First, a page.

The opinion of the court was delivered by: FRANKEL
Defendant Della Cava, named in a warrant under the instant indictment charging conspiracy to commit narcotics violations and substantive narcotics offenses, was arrested on the early morning of April 14, 1973. The arrest was made when he stopped his automobile for a red light at Lexington Avenue and East 86th Street in New York City and agents who had been following intercepted his vehicle with theirs. The arrest was part of a large-scale "roundup" of alleged narcotics violators in and around New York City. Della Cava had been under surveillance for 15 minutes or so before the arrest, beginning when he emerged from Bachelors III, a restaurant and bar on Lexington Avenue in the east sixties, and walked some two or three blocks north to enter his auto. The arresting officers had determined, however, that the arrest should be made, if possible, at a substantial distance from Bachelors III to avoid alerting other persons scheduled for apprehension in the same operation.
Following his arrest, Della Cava was searched quickly on the scene. As strangers began to gather, the arresting officers took him and his automobile to an underground Sanitation Department garage in the area of West 79th Street and the Hudson River. There, Della Cava's auto was searched. Taking his keys, the officers opened the trunk, where they found, inter alia, a brown gym bag and a machine for sealing plastic bags or containers. In the bag, the officers found $13,999 in currency. Later laboratory examination revealed traces of heroin in the bag.
There was no search warrant, and Della Cava did not consent to the search. Contending that the search was illegal, he moves for suppression of the items found in the car truck.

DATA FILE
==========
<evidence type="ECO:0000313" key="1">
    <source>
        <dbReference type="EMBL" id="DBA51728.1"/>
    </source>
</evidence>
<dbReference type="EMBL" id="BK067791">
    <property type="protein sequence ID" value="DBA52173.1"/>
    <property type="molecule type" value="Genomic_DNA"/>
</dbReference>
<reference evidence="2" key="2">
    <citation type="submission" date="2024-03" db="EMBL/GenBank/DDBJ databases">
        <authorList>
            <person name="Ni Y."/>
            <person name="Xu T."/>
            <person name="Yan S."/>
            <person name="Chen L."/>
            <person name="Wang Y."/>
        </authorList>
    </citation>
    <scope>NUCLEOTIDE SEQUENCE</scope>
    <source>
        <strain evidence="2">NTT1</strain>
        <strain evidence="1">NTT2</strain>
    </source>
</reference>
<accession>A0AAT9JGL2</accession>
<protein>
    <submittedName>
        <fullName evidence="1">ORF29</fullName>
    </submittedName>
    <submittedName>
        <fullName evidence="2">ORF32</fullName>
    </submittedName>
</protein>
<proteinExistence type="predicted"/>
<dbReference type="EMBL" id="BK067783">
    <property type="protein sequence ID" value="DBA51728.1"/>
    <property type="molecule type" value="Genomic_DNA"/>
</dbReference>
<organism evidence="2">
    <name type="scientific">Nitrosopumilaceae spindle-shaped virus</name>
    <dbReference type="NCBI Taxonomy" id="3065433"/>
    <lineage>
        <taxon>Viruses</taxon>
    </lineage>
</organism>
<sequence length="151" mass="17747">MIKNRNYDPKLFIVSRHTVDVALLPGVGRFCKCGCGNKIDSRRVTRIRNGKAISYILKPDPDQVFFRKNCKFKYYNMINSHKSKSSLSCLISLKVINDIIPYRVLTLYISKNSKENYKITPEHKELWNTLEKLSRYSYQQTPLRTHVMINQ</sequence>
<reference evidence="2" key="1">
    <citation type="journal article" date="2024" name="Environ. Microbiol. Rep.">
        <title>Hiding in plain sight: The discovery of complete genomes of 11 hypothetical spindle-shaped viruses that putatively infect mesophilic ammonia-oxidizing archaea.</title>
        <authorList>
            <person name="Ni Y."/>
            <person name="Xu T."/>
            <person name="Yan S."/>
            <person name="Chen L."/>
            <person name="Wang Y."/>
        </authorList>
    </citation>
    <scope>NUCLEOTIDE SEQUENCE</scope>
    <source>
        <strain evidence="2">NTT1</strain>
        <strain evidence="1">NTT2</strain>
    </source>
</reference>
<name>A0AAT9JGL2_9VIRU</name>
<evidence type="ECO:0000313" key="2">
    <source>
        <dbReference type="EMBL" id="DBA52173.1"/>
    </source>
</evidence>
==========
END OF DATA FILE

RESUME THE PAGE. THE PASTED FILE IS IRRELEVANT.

As a first ground, Della Cava claims that the arrest was deliberately delayed to supply a pretext for searching the vehicle. The contention is not supported by the record. On the contrary, the evidence is convincing that the officers were prompted by valid concerns about the effectiveness of their overall arrest assignments and about possible physical dangers if confederates were prematurely alerted. The court has become convinced, not only in the hearing relating to the instant motion, but in allied pretrial hearings, that the network of communications among arrest targets was a wide and swift one. The precautions attending Della Cava's arrest were reasonable and sensible, not pretextual. See McKnight v. United States, 87 U.S. App. D.C. 151, 183 F.2d 977 (D.C. Cir. 1950).
There remains the question whether the warrantless search was "reasonable" by Fourth Amendment standards. See Cady v. Dombrowski, 413 U.S. 433, 439, 93 S. Ct. 2523, 2527, 37 L. Ed. 2d 706 (1973). On this subject of automobile searches, which has not produced a simple and symmetrical jurisprudence, it may not be astonishing that law enforcement officers and counsel lack neat or entirely consistent theories. One officer's report described the search as "incident" to the arrest, but this is not much argued now. The main theory of justification now is that it was an "inventory search," designed to protect both the owner (in his property rights) and the arresting officers (against false charges of depredation). But this justification has little or no support in the record.
Nevertheless, looking at the time, place, and other circumstances of the search, the court finds it reasonable. The vehicle, taken in a narcotics arrest, was thought by the arresting officers to be on its way to being "impounded." The thought was a cogent one; the automobile could readily have been thought subject to forfeiture, and perhaps should have been libeled for that purpose, though it was not. The forfeiture statute, 49 U.S.C. § 781 et seq., makes it unlawful to transport or possess in any vehicle, or to use any vehicle to facilitate the transportation or possession of, contraband. Any narcotic drug which has been acquired or is possessed in violation of any laws of the United States dealing therewith is specifically defined as contraband. § 781(b) (1). Subject to several exceptions, not material here: